In certain embodiments, a method for modeling the memory of a media server is provided, wherein the method comprises, for each streaming file to which a media server provides access for its clients, determining at least one unique file segment, wherein each of the at least one unique file segment corresponds to a most recent access of a segment of the streaming file by a client of the media server. The method further comprises identifying a memory management scheme implemented for the media server's memory, and identifying a maximum amount of bytes capable of being stored by the media server's memory. Based at least in part on the memory management scheme and the maximum amount of bytes, determining from the at least one unique file segment content of the media server's memory.

In certain embodiments, computer-executable software code stored to a computer-readable medium is provided. The computer-executable software code comprises code for creating a segment-based data structure modeling the memory of a media server, wherein the data structure comprises identification of unique segments of streaming files accessed by clients of the media server with corresponding timestamps of most recent accesses of each unique segment.

In certain embodiments, a method for modeling the memory of a streaming media server is provided. The method comprises creating a segment-based access model for at least one streaming media file available on a streaming media server, and using the segment-based access model to construct a segment-based model of the media server's memory.

BRIEF DESCRIPTION OF THE DRAWINGS

FIG. 1 shows an example client-server system in which embodiments of the present invention may be implemented;

FIG. 2 shows an example of how file segments are stored to memory when concurrent (or overlapping) accesses are made to different media files, given the real-time nature of such media files;

FIG. 3 shows an example in which concurrent (or overlapping) accesses are made to the same file f,

FIG. 4 shows an example operational flow diagram for determining a data structure that represents the “unique” segments of a file that were accessed during a time interval of interest in accordance with an embodiment of the present invention;

FIG. 5 shows an example of requests for file accesses that are made to a media server during the interval of time t1 through time T, wherein the interval from time Tmem through time T can be determined that comprises the segments of accessed files that are currently stored to the media server's memory, which has size Sizemem;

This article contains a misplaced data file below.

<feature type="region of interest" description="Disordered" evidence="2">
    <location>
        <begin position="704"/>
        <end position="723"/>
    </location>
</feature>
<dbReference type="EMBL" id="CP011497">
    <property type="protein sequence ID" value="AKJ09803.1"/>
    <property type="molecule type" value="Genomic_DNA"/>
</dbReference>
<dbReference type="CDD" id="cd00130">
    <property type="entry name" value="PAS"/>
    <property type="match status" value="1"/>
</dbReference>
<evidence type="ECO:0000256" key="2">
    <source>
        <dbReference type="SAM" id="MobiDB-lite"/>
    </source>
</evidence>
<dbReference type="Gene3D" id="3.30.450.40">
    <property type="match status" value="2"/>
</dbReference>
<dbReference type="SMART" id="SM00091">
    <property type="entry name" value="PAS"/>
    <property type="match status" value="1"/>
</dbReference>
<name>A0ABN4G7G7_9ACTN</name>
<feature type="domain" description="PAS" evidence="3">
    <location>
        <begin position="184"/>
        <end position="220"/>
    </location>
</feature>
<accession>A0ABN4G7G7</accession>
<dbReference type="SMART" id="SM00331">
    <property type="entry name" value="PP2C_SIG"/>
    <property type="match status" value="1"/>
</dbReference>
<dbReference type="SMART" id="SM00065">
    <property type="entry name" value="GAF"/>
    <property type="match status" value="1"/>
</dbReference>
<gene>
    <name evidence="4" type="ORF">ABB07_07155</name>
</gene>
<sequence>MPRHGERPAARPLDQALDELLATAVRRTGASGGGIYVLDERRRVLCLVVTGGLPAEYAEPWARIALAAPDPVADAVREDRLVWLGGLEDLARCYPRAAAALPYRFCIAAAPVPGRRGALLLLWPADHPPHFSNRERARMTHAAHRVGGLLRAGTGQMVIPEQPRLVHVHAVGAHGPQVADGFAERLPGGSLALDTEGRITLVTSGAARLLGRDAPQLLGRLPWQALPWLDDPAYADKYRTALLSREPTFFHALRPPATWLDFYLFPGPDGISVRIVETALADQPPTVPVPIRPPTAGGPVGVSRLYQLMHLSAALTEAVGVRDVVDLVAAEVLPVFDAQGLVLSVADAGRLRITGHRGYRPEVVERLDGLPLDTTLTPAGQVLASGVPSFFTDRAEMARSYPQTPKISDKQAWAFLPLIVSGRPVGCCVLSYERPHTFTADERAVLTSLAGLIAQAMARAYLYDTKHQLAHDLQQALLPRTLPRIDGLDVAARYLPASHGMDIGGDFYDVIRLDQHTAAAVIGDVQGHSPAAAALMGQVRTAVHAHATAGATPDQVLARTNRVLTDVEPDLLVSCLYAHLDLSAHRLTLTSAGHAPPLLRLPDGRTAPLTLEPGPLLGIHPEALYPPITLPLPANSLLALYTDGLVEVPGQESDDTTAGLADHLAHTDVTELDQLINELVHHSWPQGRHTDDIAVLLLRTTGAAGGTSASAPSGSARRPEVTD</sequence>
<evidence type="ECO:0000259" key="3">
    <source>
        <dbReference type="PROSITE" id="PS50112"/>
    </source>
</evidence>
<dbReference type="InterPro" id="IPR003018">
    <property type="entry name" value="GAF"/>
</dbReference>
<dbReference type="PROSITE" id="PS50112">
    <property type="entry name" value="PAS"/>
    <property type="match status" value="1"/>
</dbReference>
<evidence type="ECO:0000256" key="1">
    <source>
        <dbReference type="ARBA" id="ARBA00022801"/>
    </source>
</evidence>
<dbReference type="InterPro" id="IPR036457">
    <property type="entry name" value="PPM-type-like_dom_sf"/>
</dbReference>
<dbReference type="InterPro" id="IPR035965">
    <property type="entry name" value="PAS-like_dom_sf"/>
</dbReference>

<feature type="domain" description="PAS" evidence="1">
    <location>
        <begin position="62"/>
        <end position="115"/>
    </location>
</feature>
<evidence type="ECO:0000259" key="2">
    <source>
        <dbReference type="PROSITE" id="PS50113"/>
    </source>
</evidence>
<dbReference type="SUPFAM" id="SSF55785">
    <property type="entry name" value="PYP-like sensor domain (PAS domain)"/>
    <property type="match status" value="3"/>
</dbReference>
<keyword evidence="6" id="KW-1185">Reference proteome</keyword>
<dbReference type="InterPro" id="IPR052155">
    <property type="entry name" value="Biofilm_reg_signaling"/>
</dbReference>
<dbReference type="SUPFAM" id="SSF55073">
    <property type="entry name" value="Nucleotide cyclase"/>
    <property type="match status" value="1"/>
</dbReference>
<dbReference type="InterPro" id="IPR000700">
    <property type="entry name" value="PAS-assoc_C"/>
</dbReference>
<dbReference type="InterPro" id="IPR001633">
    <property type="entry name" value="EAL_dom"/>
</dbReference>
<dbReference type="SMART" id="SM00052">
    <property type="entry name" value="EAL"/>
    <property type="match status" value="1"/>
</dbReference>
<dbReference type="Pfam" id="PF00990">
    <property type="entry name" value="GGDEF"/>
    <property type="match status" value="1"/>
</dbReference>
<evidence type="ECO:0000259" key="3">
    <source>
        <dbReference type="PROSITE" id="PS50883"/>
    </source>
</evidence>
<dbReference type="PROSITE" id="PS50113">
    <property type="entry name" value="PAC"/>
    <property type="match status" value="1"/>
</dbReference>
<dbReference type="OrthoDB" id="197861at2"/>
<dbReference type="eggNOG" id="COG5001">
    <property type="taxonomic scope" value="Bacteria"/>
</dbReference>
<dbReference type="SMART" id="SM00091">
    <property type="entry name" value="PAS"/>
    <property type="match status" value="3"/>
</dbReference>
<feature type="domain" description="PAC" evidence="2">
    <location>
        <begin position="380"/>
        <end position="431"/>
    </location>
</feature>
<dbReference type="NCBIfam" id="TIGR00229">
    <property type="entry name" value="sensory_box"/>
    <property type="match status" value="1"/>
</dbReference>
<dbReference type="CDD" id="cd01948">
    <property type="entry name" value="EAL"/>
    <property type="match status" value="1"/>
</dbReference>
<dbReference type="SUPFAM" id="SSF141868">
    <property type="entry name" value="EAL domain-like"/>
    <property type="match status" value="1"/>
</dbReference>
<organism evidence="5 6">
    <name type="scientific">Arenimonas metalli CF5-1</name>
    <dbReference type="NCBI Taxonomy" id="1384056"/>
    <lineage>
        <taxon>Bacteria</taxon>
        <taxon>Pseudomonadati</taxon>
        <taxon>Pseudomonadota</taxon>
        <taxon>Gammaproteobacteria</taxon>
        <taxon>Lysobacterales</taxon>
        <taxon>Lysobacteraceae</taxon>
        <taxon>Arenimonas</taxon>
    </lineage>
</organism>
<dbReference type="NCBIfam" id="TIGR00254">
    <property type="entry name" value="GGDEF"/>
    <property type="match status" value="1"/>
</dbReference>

FIG. 6 shows an example of determining a time interval that includes file accesses such that the sum of unique bytes accessed is equal to the size of the media server's memory;

FIG. 7 shows an example operational flow diagram for determining the memory state of a media server from which the type of access required for satisfying a received request can be determined in accordance with an embodiment of the present invention;

FIG. 8 shows an example flow diagram of one embodiment of the present invention;

FIG. 9 shows an example Utility Data Center arrangement in which resources may be dynamically allocated and in which certain embodiments of the present invention may be implemented; and

FIG. 10 shows an example computer system on which embodiments of the present invention may be implemented.

DETAILED DESCRIPTION

Embodiments of the present invention provide a system and method for modeling the memory state of a media server. For instance, embodiments of the present invention may be utilized to model the current memory state of a media server at any given time. Such modeling of the media server's memory state provides a close approximation of the real system memory but reflects a higher-level memory abstraction. As described further below, embodiments of the present invention enable the memory state of a media server to be efficiently determined, which enables such modeling of the memory state to be used, for example, in implementing an admission control system for managing the acceptance of requests to be serviced by the media server.

In accordance with embodiments of the present invention, from the modeled memory state, a determination of the files (or file segments) present in the media server's memory at any given time can be intelligently estimated. Accordingly, a determination of the media server's resources that will be consumed in servicing a newly received request may be computed. That is, the memory state may be used to efficiently determine whether the memory resources or the disk resources of a media server will be consumed in servicing a newly received request for a particular streaming file. Thus, such modeling of the media server's memory state may be used for implementing an admission control policy for determining whether the media server can service a newly received client request without undesirably degrading the quality of service provided by the media server.

Certain embodiments of the present invention utilize a segment-based access model for representing unique, most recently accessed segments of a file. Such a segment-based access model may be used for efficiently computing a media server's memory state, as described further below. That is, considering that a streaming file may be concurrently accessed (or have overlapping accesses thereto), various portions (or segments) of the streaming file may have different time stamps at which they have been most recently accessed by a client. As used herein, a streaming file is intended to encompass any type of file now known or later discovered that is served in a streaming fashion. Examples of a streaming file include well-known streaming media files, such as streaming audio and/or streaming video files.